Opinion: UC Berkeley should not build housing at People’s Park

Cal has treated the park with benign neglect, creating the conditions that it hopes will lead to public support of development. It should invest in improving the park instead.

I am troubled by the university’s plans to building on People’s Park and by the strong embrace of this idea by some members of our city’s leadership.

Before explaining why I should admit to two biases. I am writing a book about People’s Park in 1969 that will be published by Heyday Press in 2019. I have read a lot about People’s Park and talked to many people about People’s Park. I believe in history and facts, a belief that might be a bias to some. Secondly, I love our dear old Berkeley, much as Herb Caen loved San Francisco. Berkeley has its own distinct character that is worth preserving. I know – loving Berkeley is a bias.

As for People’s Park, I think that the first mistake that people make in debating its future is to assume that we have to choose between (1) a park infested with used hypodermic needles, blood-borne pathogens, and drug-crazed criminals on the one hand, and (2) shiny new housing for bright Cal students on the other.

Most of the descriptions of People’s Park as a reincarnation of Needle Park that Joan Didion and John Gregory Dunne wrote about in 1971 are uttered by people who have never been to People’s Park. I walk it several times a week. I have yet to feel unsafe or threatened — it is not as bad as we are told. It is a little shabby. This I blame on the University, not the park’s population. I’ve seen this play before. Between 1956 and 1967, the University created the conditions that led homeowners of the Haste-Bowditch-Dwight block to defer maintenance, giving the university justification for razing the block.

Today, the university has treated the park with benign neglect, creating the conditions that they hope will lead to public support of development of the park. This is not a binary question and there is a third option — make the university fund and operate the park as the gem it could be with increased services for the homeless. The university should spend more money to make it a beautiful park that students and others would like to visit.  I don’t think that there is a magic bullet for moving the homeless from anywhere to anywhere.  I don’t think that building would get rid of them either.  It’s a really deep and complex problem.

The park is important open green space in an increasingly dense south campus. William Wurster was a fierce advocate of a “greenbelt of natural beauty” with no buildings around the campus. Hearst, Bancroft, and Telegraph (and Shattuck and University and San Pablo) are seeing big new buildings. As we debate the future of People’s Park, I urge that we keep in mind its unique value as a greenbelt, not just as hallowed ground historical ground.

I also question the underlying assumption of the push for housing, the assumption that the university’s rapid increase in enrollment is good, necessary, and a problem that the city of Berkeley has to solve. Growth is a component of capitalism, I know, but growth that is not sustainable is good for absolutely nothing. Thousands of new Berkeley residents create a demand for more water, sewer services, parking, police, and fire which we cannot meet.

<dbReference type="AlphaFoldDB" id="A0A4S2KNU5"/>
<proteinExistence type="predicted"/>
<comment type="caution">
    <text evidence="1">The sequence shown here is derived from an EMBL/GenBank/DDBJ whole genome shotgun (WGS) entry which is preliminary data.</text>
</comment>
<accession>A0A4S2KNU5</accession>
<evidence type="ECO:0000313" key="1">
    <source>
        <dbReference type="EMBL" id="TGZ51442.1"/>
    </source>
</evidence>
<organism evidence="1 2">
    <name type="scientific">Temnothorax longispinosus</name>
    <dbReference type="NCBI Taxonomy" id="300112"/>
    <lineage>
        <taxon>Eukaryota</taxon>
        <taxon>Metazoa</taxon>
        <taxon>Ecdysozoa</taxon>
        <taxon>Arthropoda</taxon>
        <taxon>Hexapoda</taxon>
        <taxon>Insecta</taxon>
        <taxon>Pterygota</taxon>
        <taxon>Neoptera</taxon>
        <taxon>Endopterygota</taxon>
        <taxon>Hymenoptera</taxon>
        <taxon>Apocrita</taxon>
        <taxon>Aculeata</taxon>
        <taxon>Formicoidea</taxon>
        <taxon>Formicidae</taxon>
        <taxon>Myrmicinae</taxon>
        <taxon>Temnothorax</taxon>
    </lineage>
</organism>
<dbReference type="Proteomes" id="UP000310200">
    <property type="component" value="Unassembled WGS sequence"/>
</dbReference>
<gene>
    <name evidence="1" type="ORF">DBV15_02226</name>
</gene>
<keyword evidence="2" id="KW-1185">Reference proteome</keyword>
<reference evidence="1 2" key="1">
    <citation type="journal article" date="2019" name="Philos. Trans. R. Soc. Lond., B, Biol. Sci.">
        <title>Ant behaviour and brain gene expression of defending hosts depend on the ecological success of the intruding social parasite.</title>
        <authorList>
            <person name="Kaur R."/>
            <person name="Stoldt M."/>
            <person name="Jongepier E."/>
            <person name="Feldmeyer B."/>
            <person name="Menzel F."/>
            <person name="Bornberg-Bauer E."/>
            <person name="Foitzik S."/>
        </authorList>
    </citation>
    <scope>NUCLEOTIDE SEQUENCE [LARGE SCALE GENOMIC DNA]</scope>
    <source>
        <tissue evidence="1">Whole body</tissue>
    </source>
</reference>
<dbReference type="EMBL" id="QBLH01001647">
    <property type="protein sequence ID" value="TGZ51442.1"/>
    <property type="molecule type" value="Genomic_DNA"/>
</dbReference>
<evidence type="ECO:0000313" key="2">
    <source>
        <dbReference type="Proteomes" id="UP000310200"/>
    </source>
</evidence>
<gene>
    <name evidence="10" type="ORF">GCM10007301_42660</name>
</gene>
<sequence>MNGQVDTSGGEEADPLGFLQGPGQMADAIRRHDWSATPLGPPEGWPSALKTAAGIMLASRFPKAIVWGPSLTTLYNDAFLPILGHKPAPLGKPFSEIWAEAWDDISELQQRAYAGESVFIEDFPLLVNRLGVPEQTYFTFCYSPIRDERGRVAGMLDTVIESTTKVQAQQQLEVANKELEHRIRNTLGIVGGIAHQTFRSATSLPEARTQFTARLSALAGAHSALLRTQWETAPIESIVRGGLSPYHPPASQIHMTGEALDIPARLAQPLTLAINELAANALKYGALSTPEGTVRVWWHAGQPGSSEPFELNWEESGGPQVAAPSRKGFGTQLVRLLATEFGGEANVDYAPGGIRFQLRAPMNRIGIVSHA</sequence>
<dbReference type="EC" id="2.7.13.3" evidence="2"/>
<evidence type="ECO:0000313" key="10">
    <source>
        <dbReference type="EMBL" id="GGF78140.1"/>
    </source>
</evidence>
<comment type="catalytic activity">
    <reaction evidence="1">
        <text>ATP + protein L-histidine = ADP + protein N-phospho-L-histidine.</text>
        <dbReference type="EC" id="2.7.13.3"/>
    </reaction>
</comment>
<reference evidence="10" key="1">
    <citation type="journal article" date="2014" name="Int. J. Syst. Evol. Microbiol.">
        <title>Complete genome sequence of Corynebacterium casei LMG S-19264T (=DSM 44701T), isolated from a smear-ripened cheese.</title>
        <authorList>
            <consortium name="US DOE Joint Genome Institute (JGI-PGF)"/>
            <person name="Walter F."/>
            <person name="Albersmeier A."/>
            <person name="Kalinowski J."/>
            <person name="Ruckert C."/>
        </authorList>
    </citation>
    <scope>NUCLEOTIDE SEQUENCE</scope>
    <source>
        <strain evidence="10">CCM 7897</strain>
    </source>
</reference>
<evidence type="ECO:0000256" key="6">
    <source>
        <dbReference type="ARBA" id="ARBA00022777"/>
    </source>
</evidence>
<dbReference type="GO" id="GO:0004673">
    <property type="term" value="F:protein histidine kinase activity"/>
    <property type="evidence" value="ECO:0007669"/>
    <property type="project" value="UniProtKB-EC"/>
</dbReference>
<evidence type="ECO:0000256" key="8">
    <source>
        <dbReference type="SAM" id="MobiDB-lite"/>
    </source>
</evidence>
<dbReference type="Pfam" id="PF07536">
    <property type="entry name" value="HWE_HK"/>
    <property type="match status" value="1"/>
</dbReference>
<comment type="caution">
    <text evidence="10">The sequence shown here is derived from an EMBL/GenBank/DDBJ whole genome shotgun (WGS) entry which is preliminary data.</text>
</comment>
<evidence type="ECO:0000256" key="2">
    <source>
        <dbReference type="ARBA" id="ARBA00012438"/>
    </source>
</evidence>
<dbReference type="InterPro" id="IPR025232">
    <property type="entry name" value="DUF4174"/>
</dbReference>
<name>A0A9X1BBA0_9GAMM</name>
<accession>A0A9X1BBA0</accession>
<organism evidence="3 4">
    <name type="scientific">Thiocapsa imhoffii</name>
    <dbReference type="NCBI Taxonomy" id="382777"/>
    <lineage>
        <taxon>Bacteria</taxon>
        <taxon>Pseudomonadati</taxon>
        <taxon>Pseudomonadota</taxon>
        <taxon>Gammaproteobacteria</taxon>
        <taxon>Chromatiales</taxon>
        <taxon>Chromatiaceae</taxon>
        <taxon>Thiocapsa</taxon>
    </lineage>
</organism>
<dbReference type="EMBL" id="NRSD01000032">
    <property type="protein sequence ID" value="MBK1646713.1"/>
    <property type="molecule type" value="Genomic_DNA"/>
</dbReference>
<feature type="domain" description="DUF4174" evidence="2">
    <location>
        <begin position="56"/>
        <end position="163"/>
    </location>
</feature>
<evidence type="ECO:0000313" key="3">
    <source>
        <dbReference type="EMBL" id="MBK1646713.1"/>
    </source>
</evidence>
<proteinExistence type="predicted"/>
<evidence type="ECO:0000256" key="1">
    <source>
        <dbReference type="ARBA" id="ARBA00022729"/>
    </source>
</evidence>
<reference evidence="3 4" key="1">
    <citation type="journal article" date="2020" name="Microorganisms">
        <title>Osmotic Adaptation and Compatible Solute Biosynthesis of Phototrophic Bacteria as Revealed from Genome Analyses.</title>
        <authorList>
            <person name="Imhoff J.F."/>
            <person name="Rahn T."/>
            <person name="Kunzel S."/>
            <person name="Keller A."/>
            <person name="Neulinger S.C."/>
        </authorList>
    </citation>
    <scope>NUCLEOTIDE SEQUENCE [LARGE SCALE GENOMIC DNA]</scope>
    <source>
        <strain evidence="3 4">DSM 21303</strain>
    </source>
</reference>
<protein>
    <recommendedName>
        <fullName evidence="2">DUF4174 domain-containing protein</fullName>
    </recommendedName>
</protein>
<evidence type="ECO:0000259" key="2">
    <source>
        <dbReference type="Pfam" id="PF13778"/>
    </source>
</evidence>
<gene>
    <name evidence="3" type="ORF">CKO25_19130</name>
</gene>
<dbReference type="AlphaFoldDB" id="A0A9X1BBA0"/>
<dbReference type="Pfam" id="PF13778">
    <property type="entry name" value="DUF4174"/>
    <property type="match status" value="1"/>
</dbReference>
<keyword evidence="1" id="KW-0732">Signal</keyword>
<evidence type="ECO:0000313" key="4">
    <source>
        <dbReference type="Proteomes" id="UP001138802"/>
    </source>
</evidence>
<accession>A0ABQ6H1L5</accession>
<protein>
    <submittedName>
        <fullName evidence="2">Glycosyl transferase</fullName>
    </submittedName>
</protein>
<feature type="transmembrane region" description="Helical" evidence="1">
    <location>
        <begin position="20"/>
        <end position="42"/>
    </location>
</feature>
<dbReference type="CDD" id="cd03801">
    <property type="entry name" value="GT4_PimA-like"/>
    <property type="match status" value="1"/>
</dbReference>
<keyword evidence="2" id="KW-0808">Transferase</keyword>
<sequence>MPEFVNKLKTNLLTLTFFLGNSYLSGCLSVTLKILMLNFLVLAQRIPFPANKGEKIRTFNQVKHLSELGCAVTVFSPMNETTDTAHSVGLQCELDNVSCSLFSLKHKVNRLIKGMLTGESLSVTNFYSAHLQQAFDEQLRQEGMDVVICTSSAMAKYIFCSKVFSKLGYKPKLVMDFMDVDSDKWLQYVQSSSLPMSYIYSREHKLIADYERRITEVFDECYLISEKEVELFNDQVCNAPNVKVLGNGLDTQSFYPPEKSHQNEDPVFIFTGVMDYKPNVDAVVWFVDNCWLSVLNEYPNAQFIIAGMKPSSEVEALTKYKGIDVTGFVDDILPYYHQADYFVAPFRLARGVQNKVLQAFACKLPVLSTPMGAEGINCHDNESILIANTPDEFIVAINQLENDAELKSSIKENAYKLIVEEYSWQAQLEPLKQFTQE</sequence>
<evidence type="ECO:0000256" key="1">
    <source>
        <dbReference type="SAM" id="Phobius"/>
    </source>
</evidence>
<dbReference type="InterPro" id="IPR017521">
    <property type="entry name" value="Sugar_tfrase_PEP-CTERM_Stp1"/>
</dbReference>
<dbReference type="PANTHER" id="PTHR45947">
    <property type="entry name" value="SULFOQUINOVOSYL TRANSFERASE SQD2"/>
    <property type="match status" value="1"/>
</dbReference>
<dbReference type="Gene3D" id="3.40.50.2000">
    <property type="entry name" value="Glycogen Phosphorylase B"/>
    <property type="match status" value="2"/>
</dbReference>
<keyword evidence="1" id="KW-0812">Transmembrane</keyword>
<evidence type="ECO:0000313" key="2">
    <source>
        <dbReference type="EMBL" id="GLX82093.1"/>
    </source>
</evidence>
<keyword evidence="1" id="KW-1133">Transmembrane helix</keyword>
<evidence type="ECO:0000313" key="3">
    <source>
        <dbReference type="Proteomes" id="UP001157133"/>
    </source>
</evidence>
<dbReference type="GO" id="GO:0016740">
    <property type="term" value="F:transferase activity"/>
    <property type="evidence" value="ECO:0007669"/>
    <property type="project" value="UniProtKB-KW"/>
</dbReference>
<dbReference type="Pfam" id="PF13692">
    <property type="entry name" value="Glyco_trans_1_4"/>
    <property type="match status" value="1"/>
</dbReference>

The suggestion that 700 students will be living side-by-side with 100 homeless people is a classic bait-and-switch short con. I think that we can all agree that the idea of a dormitory sited next to 100 units for the homeless is dead on arrival. The proposal for 100 units for the homeless is a well-intentioned salve for those who care about the homeless, but I would be shocked if the idea were alive very far into the process. I think I know a fast swindle when I see one.

Lastly, a word about People’s Park in 1969. James Rector was shot and died. Alan Blanchard was blinded by birdshot. Donovan Rundle was gut-shot from 20 yards and sentenced to a lifetime of reconstructive surgeries and pain. They did not shed their blood because they supported the idea of a community-designed, community-managed park. They were all bystanders, not activists or participants. They shed their blood because of a vicious over-reaction by Governor Reagan and Sheriff Frank Madigan. It was the right wing’s all-out assault on Berkeley and our values that led to the bloodshed. You don’t have to agree with the underlying cause of the park to be saddened and angry by what happened to Rector, Blanchard, Rundle, and others.

In the past, development was an issue of the conservative right. Berkeley’s left has an honorable tradition of skepticism about developers, landlords, and unsustainable development. That has changed in recent years, with otherwise progressive politicians cozying up to developers and supporting the wholesale densifying, de-beautifying, and gentrifying of Berkeley. Whichever direction Ronald Reagan headed when he died in 2004, he is looking at our progressive politicians advocating exactly what he was trying to do to Berkeley against the wishes of the south campus area. I can hear him today, cutting loose with his hearty, animated laugh — “Wait 49 years and the progressives will see that the Gipper was right all along!”

Not so fast Mr. President. There is still a lot of talking to do on this one.

Tom Dalzell is the creator of Quirky Berkeley website and a regular Berkeleyside contributor. He is also the author of a forthcoming book about People's Park in 1969 that will be published by Heyday Books in 2019.